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Edited by Subhash C. Jain and David A. Griffith
Chapter 13: The Role of Psychic Distance in International Marketing Strategy Implementation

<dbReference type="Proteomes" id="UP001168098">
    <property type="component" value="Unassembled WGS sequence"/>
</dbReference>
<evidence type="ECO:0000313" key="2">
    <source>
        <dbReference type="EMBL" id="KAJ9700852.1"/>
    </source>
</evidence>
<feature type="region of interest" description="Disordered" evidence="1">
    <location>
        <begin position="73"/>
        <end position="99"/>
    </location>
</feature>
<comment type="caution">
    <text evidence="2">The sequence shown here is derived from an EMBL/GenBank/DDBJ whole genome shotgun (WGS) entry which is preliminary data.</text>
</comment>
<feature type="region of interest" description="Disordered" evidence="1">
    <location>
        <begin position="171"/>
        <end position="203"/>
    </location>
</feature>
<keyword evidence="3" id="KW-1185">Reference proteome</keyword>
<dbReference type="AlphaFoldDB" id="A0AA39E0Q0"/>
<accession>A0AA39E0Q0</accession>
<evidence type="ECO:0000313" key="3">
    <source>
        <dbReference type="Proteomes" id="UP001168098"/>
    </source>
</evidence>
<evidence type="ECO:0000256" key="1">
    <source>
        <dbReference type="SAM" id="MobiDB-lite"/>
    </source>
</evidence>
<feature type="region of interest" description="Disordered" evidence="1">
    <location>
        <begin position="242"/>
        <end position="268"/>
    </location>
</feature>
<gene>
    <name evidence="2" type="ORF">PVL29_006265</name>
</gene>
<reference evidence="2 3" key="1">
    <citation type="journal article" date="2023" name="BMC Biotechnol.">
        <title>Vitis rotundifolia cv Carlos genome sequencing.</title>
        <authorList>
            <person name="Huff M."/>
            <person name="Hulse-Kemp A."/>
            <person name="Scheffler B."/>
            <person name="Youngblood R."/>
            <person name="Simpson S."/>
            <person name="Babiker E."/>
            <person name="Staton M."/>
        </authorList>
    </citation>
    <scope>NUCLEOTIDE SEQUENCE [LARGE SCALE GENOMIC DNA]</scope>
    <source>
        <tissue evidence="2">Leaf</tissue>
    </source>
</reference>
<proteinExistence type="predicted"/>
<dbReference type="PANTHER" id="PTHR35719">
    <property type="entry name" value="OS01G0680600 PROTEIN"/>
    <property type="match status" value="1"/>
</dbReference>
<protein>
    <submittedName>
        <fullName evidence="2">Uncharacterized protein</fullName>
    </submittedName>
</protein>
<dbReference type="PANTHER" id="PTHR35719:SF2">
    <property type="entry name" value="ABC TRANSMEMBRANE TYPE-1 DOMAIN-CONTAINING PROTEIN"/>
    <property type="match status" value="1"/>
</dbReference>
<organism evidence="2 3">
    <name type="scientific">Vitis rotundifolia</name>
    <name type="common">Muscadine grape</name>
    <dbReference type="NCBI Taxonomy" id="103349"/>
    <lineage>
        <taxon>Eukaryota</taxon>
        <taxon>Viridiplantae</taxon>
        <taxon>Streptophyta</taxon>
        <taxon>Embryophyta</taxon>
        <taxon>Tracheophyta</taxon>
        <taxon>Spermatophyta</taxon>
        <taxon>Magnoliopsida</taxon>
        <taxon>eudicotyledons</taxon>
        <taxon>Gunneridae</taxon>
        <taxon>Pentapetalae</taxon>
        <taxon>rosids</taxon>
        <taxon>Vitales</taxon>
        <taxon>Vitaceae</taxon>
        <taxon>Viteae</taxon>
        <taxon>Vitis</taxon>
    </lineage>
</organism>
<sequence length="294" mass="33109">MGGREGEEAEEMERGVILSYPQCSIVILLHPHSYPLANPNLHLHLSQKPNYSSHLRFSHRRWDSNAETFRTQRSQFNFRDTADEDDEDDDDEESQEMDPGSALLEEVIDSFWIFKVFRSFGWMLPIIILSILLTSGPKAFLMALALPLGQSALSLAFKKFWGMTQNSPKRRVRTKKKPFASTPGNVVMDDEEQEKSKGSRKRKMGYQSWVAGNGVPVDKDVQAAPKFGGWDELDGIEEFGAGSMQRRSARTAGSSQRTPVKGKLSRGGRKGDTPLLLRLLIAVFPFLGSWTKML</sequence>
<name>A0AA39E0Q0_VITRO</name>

Jody Evans INTRODUCTION The relationships between psychic distance, marketing strategy and organizational performance have been the subject of rich debate in the international marketing arena. Psychic distance in particular has generated a wide range of conflicting views. The empirical usefulness of the construct has been questioned in relation to foreign market selection (Stottinger and Schlegelmilch, 1998; Whitelock and Jobber, 2004), entry strategy (Brouthers, 1995; Ellis, 2008; Kogut and Singh, 1988), the success of standardized or adapted marketing strategies (Cavusgil and Zou, 1994; Evans and Bridson, 2005; Evans et al., 2008; Shoham, 1996) and organizational performance (Dikova, 2009; Evans and Mavondo, 2002; Li and Guisinger, 1991; O’Grady and Lane, 1996). The heart of the debate, however, has concentrated on the conceptualization and operationalization of the construct (Brewer, 2007; Child et al., 2009; Dow, 2000; Dow and Karunaratna, 2006; Evans and Mavondo, 2002; Prime, Obadia and Vida, 2009; Sousa and Bradley, 2006). Much of the literature has now embraced the notion that it is the perception of similarities and differences that forms the basis of psychic distance (Child et al., 2009; Evans et al., 2008; Prime et al., 2009; Sousa and Bradley, 2006). Yet extant literature has continued to question the range of factors that should be combined to determine psychic distance. Common psychic distance stimuli include macro-environmental factors such as national culture, economics, legislation, politics, language, education, industrial development and religion. Sousa and Bradley (2005; 2006), however, introduce individual-level factors relating to the purchasing power of consumers, consumer lifestyles and consumer...
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